I am a beliver in God, trying to understand what is happening, what is the purpose of going through this. i cannot stop anking 'Why?'. I cannot accept yet.  I pray that I will reach to have peace over the situation, and preserve my energy for the treatment.

Do you have any tips on how to best deal with the waiting period (until clarity), but also during the treatment?

Thank you,



po18guy's picture
Posts: 1156
Joined: Nov 2011

Even if you do have it, MALT is a slow-growing, chronic disease. It is considered to be a manageable illness, similar to autoimmune conditions or various degenerative diseases. It is not in any way an immediate threat to your life. Treatment is well established, is constantly improving and outcomes are better than ever. Here is a link to an information page regarding MALT

As to making sense of it: Do any of the recent headlines make sense? Tragedy and suffering are universal human experiences. They cannot be avoided. How we respond to such is within our control. Many who are younger and healthier than us have had their lives interrupted or cut short by tragedy and suffering. In comparison to them, we have nothing to complain about, even though we remain shocked by this sudden change in our lives. 

Was it our expectations of life which were unresonable? Are we little more than a table tennis ball that is tossed about by external forces? Not at all. In my case, I was prepared for and have been well equiped to deal with cancer. I have not once asked the normal "why me?" that is almmost expected. I have not once wondered if all of this was "fair."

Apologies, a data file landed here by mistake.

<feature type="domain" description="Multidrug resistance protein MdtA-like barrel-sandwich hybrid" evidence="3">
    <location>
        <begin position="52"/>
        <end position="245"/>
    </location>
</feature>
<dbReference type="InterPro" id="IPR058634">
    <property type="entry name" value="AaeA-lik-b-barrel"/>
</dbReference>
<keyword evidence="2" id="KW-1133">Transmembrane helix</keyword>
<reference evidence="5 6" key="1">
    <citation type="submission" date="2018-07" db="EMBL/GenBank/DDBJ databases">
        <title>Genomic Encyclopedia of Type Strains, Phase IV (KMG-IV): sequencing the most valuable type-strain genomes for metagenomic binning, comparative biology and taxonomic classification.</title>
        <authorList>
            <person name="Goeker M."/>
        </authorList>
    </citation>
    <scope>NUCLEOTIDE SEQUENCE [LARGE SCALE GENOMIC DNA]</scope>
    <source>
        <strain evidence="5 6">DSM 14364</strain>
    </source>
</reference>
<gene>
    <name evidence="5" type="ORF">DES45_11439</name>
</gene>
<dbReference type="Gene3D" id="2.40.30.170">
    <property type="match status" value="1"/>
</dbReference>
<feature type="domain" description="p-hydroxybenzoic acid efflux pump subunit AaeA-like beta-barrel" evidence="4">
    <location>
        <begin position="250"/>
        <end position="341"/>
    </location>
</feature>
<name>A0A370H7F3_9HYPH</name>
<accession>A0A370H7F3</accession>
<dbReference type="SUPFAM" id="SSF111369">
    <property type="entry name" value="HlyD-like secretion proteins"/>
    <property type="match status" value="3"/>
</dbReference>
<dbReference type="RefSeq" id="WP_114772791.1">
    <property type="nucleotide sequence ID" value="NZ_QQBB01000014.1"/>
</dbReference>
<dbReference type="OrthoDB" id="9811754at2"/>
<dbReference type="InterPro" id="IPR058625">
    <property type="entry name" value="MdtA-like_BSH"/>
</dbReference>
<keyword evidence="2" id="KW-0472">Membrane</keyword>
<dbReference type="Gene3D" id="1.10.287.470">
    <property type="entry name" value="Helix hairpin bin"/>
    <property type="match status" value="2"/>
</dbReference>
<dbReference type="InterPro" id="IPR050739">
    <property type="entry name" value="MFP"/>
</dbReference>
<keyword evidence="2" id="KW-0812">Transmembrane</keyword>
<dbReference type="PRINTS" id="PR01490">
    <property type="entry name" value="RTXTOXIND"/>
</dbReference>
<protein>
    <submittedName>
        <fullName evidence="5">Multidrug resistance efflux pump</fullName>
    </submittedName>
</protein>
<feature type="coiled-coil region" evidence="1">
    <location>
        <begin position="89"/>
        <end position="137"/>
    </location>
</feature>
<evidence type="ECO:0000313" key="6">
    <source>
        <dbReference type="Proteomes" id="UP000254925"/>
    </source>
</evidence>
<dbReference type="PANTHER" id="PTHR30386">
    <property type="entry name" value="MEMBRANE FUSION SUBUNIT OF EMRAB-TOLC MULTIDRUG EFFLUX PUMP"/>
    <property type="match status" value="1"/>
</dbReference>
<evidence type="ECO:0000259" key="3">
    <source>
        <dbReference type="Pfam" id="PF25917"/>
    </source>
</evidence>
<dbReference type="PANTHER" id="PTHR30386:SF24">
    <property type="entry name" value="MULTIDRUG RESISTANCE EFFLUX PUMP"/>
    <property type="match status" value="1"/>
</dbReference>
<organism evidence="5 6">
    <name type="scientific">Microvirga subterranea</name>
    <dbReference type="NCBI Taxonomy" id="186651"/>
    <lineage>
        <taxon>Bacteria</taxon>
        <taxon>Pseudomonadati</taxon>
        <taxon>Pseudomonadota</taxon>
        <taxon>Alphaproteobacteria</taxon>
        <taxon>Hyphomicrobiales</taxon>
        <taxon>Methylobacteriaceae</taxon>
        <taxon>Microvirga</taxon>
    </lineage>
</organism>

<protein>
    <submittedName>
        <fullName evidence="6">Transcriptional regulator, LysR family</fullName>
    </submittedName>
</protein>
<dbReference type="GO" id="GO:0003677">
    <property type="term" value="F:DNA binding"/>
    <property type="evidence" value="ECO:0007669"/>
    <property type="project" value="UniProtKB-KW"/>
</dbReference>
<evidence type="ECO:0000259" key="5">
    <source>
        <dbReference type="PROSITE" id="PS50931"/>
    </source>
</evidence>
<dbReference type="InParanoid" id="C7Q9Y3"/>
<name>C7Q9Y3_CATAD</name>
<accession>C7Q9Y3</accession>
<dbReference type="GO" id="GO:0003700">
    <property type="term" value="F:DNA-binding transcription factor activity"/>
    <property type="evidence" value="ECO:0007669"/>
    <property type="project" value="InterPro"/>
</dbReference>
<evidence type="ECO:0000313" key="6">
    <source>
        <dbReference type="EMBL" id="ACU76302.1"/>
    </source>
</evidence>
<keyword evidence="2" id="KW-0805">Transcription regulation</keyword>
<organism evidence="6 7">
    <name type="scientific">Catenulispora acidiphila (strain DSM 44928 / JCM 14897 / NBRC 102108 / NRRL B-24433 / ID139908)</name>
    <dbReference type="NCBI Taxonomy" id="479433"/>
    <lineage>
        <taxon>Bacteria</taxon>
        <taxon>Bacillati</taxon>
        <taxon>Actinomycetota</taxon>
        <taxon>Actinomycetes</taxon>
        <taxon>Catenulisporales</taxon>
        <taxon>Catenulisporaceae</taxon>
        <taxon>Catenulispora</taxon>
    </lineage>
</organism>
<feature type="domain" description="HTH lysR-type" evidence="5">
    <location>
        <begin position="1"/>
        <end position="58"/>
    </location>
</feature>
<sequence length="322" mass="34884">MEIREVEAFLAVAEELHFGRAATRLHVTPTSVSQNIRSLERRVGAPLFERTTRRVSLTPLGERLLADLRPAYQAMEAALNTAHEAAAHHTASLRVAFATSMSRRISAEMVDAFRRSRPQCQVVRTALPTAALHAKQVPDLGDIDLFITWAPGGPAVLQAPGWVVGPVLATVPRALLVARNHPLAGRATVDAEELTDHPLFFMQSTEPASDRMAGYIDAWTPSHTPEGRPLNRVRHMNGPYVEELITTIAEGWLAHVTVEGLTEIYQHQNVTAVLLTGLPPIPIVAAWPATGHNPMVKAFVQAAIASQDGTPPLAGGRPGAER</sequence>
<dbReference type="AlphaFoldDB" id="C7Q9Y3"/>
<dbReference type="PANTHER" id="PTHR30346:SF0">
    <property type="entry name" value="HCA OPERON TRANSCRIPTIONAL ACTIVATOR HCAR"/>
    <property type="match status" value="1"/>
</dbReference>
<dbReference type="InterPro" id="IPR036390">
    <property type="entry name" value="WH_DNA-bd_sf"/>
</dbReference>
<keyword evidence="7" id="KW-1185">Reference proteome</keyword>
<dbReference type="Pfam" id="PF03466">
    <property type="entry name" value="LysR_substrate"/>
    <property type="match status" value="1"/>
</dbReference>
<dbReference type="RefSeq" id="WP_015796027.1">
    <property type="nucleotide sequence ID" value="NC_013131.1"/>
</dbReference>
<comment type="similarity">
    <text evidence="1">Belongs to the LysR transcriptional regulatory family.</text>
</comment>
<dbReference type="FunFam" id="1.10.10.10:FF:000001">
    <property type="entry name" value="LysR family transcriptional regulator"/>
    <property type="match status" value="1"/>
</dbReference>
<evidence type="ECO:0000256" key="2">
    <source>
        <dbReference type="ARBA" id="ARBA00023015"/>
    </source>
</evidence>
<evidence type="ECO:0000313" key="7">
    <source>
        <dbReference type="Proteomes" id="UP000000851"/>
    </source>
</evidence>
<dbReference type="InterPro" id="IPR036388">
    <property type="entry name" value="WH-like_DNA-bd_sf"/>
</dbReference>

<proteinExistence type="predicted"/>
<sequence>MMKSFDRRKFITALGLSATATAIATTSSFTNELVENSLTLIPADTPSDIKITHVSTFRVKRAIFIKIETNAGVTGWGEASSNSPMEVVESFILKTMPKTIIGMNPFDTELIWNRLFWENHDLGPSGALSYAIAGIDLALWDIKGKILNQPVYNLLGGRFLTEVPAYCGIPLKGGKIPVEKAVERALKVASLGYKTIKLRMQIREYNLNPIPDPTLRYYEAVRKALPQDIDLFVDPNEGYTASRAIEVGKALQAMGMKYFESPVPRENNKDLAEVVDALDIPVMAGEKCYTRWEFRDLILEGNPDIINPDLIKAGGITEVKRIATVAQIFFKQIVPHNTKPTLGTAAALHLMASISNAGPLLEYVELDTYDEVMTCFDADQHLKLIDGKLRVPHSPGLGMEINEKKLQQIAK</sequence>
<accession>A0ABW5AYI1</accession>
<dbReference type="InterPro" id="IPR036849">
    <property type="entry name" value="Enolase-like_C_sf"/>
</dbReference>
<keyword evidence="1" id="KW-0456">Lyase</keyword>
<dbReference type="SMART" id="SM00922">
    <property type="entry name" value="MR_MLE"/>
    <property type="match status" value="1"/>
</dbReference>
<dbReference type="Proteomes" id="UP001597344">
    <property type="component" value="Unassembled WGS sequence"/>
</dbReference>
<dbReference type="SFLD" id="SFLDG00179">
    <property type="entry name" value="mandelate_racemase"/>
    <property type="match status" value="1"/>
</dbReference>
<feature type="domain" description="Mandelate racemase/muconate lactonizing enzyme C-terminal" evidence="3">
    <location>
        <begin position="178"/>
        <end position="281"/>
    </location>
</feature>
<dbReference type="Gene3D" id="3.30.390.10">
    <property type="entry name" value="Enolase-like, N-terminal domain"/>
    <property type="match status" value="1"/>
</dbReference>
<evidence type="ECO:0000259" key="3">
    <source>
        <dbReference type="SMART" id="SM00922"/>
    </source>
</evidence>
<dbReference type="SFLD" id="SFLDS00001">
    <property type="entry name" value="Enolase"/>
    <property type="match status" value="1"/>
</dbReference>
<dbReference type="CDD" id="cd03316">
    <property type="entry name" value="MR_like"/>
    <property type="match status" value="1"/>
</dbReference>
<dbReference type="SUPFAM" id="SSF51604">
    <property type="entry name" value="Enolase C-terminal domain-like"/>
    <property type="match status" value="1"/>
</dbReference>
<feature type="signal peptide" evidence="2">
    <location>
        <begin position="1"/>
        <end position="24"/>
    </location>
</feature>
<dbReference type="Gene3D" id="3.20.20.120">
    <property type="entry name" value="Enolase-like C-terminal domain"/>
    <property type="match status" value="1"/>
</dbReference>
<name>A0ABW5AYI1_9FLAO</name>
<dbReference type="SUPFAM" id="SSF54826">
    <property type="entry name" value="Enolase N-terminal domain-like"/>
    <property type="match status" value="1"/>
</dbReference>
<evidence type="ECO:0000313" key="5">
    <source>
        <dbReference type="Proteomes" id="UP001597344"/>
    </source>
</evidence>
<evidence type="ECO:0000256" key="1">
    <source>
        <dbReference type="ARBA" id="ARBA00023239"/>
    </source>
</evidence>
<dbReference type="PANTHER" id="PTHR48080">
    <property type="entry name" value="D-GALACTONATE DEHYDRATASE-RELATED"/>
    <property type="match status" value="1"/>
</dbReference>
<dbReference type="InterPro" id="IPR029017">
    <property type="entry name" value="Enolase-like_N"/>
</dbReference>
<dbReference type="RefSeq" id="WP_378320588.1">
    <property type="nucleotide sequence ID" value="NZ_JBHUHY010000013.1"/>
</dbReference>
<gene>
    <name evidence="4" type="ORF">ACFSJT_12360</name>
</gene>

Truly, if life was fair, every living human would have cancer - thus, I do not want life to be fair. This journey has been chosen for me and I, in return, choose to embrace it. I live, not for this life, but for the next, which I believe never ends. This life is transient, and I consider myself to be a pilgrim, an exile if you will, on this earth. Knowing that, the end of all of this misery is perceivable, if not yet in clear view. I find comfort in that.

My struggle has helped others and that, if pondered, can be reward enough.

Max Former Hodgkins Stage 3's picture
Max Former Hodg...
Posts: 3609
Joined: May 2012


MALT/Eye lymphoma involvement is rare, but there have been a few here with it over the last several years. One was the avitar "almost60," but she quit writing about 2 years ago. Many of her friends still here wish she would check in on occasion.

As to "why me" ?  The answers fall mostly into 2 general ranges.   1. For religious believers, it is usually addressed as a mystery or unknown.  2. For persons who deny any view of the supernatural, the answer (logically) must be that the occurence is essentially random, whether genetic or physiology, or whatever.  It has then no "purpose," unless it be some purpose the patient themselves confers to it.

My thought on the "why me?" question has always been, "Why would it not be me ?"   And: Would it be better for it to be the guy next door? The guy at work ?  How "religious" are those views ?

Whether religious or non-religious, all people are born some day to endure disease, decline, sadnesses, tragedy, and some day, the end.  The poor souls murdered on London Bridge yesterday: probably all were affluent, world-travellers.  The thousands in the World Trade Towers when they went down: Mostly the rich, the movers and shakers, people who ruled the financial world (not all, but most). Wealth, fame, protect no person at all.   Tragedy at some point arrives for all.  But life can still be joyous and full of purpose for most individuals.

The rest is all timing, which we do have difficulty understanding.  Comedians say their art is "all timing in delivery." So too in tragedy. I hope you discover some form of peace, and move forward from this trial,


Posts: 2
Joined: Aug 2017

Hello everyone,